Island Health has partnered with BC Emergency Health Services to roll out an innovative new program that will bring more paramedics to local communities and give local paramedics more opportunities to provide patient care.
The program will be piloted in Tofino, Ucluelet, Cortes Island and Port Hardy in early-2016 and is expected to be launched BC-wide in the spring.
Ucluelet Mayor Dianne St. Jacques was thrilled to see her community selected for the pilot program.
“We’re challenged with not having a hospital here or a seven-day-a-week medical facility so to have these extra medically trained people in our community all the time could be nothing but good,” she said.
“How great would it be to have more people that you could count on close at hand? I think it’s a really positive thing moving forward. I’m very happy that Island Health is going this way and I’m really happy that Tofino and ourselves have come together and been successful on this.”
The initiative will call on paramedics to provide primary and non-emergency health care services through partnerships with local healthcare providers, according to a recent Island Health media release.
“The enhanced role is not intended to replace care provided by health professionals such as nurses, but rather to complement and support the work these important professionals do each day,” the release states.
The program is being launched through collaboration between the Ministry of Health, the province’s health authorities, and the Ambulance Paramedics of BC union.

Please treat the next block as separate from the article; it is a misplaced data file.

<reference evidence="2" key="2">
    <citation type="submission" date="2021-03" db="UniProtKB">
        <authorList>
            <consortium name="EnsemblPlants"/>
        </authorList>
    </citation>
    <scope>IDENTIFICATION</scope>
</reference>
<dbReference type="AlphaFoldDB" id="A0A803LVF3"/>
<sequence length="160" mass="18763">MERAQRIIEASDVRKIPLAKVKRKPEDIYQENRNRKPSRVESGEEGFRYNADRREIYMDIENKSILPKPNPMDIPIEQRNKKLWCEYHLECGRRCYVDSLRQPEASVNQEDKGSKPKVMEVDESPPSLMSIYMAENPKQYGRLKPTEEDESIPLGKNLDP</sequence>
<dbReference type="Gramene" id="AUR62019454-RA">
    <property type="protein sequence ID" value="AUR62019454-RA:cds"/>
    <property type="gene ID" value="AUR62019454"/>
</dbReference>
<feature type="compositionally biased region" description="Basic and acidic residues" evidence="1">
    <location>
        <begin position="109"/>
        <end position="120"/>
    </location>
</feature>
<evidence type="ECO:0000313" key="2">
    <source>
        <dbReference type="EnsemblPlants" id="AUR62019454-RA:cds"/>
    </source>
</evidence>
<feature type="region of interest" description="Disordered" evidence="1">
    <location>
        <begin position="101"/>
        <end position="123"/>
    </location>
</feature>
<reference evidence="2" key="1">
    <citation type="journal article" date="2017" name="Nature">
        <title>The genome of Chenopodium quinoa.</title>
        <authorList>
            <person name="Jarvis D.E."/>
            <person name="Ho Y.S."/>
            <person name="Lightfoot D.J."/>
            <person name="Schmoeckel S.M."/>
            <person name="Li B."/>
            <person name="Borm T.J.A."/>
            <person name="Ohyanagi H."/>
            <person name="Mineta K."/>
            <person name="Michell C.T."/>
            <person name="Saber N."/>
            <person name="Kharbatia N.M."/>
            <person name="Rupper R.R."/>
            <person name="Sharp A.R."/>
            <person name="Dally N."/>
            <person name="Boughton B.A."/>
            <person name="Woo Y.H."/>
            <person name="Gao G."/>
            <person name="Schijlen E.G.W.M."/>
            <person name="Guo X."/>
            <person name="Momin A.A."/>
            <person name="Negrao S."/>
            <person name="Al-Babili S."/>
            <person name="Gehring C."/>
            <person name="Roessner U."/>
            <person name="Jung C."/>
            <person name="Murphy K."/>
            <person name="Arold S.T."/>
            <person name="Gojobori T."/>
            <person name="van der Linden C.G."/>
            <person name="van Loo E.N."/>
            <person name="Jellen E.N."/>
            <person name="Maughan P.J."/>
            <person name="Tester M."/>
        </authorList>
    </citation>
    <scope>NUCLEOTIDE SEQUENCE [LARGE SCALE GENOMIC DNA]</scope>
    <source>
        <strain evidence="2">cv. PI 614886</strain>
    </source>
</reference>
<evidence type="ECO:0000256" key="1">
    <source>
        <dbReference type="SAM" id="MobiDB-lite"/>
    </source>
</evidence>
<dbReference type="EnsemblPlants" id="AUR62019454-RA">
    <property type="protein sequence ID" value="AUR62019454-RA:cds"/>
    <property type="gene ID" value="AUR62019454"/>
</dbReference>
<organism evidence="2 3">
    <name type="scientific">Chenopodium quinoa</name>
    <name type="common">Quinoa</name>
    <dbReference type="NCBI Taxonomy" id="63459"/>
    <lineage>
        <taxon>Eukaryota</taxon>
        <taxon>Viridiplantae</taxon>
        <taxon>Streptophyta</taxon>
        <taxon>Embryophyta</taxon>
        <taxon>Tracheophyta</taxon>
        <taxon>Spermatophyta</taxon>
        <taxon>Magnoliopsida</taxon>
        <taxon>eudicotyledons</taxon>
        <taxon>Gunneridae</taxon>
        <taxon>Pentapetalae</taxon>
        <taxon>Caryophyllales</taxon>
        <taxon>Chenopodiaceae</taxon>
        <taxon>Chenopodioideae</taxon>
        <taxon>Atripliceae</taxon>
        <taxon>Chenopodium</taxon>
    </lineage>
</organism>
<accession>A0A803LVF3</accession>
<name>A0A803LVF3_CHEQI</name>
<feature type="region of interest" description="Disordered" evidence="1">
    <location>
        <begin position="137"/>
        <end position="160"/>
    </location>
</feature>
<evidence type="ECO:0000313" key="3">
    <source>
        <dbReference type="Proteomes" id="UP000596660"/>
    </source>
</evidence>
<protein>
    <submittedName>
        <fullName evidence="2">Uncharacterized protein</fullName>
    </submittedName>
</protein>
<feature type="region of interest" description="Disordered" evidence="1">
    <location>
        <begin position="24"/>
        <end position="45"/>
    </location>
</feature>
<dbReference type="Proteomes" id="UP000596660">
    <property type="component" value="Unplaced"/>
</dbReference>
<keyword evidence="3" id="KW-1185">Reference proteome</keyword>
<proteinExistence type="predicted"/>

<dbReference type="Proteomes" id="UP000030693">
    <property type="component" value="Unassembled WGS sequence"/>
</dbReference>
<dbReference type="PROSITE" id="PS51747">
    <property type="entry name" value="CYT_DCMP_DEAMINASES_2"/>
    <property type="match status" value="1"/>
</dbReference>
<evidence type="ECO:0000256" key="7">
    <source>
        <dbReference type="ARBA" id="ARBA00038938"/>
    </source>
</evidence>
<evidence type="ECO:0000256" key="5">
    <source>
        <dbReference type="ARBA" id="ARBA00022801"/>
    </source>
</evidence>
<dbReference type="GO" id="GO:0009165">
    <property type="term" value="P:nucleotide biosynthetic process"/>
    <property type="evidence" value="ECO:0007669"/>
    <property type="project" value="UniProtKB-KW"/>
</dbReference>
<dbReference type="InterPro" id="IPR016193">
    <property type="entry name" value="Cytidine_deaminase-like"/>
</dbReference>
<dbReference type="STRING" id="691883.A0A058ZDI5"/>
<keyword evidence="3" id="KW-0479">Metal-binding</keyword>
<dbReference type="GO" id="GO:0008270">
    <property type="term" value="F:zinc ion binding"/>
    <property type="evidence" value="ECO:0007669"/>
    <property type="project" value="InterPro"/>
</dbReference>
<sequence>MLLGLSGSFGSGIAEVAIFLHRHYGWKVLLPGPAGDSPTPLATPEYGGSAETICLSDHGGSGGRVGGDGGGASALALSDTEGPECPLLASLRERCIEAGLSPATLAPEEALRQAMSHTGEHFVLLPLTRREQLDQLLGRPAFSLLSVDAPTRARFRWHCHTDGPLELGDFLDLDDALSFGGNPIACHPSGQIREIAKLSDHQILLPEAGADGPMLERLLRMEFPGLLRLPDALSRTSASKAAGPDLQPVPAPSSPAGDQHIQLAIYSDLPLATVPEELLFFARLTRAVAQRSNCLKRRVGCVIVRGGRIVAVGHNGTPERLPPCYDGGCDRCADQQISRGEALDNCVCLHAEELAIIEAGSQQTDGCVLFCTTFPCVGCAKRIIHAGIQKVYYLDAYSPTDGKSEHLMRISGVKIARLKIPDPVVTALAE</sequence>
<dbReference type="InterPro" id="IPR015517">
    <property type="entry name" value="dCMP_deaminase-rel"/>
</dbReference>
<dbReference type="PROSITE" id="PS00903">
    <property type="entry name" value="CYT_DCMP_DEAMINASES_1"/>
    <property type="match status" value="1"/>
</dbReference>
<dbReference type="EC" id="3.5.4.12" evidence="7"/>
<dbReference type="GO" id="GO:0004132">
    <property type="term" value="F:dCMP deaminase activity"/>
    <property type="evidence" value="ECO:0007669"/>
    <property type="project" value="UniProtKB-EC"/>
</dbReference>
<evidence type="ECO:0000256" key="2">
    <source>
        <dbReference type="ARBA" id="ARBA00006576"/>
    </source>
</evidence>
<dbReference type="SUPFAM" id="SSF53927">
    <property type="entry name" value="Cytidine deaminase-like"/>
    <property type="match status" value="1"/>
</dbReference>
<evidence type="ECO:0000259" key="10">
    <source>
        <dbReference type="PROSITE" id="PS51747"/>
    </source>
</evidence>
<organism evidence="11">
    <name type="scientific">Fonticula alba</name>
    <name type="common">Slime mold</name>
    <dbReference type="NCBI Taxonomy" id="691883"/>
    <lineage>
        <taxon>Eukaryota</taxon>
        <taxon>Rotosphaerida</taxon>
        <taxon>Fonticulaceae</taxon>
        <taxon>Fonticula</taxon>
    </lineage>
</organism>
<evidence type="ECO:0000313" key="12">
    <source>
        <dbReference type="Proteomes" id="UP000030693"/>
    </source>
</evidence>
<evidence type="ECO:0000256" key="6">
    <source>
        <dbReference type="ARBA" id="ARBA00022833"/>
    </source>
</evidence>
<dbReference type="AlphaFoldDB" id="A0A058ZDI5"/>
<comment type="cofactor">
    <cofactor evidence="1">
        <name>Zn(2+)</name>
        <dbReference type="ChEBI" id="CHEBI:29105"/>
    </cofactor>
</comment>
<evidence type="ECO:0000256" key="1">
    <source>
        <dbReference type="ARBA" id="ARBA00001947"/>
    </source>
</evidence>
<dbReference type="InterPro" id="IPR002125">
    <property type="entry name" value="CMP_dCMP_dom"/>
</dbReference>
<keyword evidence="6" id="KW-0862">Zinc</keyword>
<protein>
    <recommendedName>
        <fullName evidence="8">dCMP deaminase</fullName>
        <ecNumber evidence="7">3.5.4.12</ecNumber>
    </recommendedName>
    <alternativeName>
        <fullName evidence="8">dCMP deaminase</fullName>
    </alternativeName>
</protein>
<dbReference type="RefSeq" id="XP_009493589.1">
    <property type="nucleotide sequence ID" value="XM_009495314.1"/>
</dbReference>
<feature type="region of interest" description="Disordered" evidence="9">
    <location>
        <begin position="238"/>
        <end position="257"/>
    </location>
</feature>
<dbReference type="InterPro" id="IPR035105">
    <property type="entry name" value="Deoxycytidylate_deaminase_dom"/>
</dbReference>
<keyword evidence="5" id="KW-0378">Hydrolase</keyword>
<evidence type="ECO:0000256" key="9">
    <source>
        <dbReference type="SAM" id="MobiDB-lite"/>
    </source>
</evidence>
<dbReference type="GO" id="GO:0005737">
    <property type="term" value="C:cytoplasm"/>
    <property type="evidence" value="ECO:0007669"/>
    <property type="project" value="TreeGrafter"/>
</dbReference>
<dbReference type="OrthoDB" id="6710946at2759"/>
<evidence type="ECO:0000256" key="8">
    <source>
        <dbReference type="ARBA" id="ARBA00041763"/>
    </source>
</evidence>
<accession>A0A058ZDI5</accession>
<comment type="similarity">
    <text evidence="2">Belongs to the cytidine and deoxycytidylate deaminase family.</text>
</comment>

BC’s Health Minister Terry Lake is excited to see the program unfold.
“With a focus on prevention, health promotion and primary care, community paramedicine will help us tailor services to meet the unique needs of rural patients,” he said.
“This partnership is a great example of how we are working in collaboration with health care providers and stakeholders to improve the delivery of health care in rural and remote areas of the province.”
Ambulance Paramedics of BC president Bronwyn Barter said BC’s “highly-trained” paramedics are well suited for their new community health role.
“With the community paramedicine program will come enhanced patient care and new full-time career opportunities across the province,” she said.
The province is expected to bring in 80 new full-time paramedicine jobs to support the program over the next four years.
“Community paramedicine is an exciting and innovative program that will help us expand community-based care for our rural and remote communities,” said Island Health CEO Dr. Brendan Carr. “Paramedics are important partners in the health care team and we welcome this new approach.”
BC Emergency Health Services Executive Vice President Linda Lupini noted the program would help deliver effective emergency response to rural communities.
“The Community Paramedic Initiative allows us to strengthen our ability to respond to medical emergencies by helping to keep paramedics engaged in rural and remote communities with low call volumes,” she said
“At the same time, community paramedics will be helping to bridge gaps in health services delivery identified by these communities throughout the province.”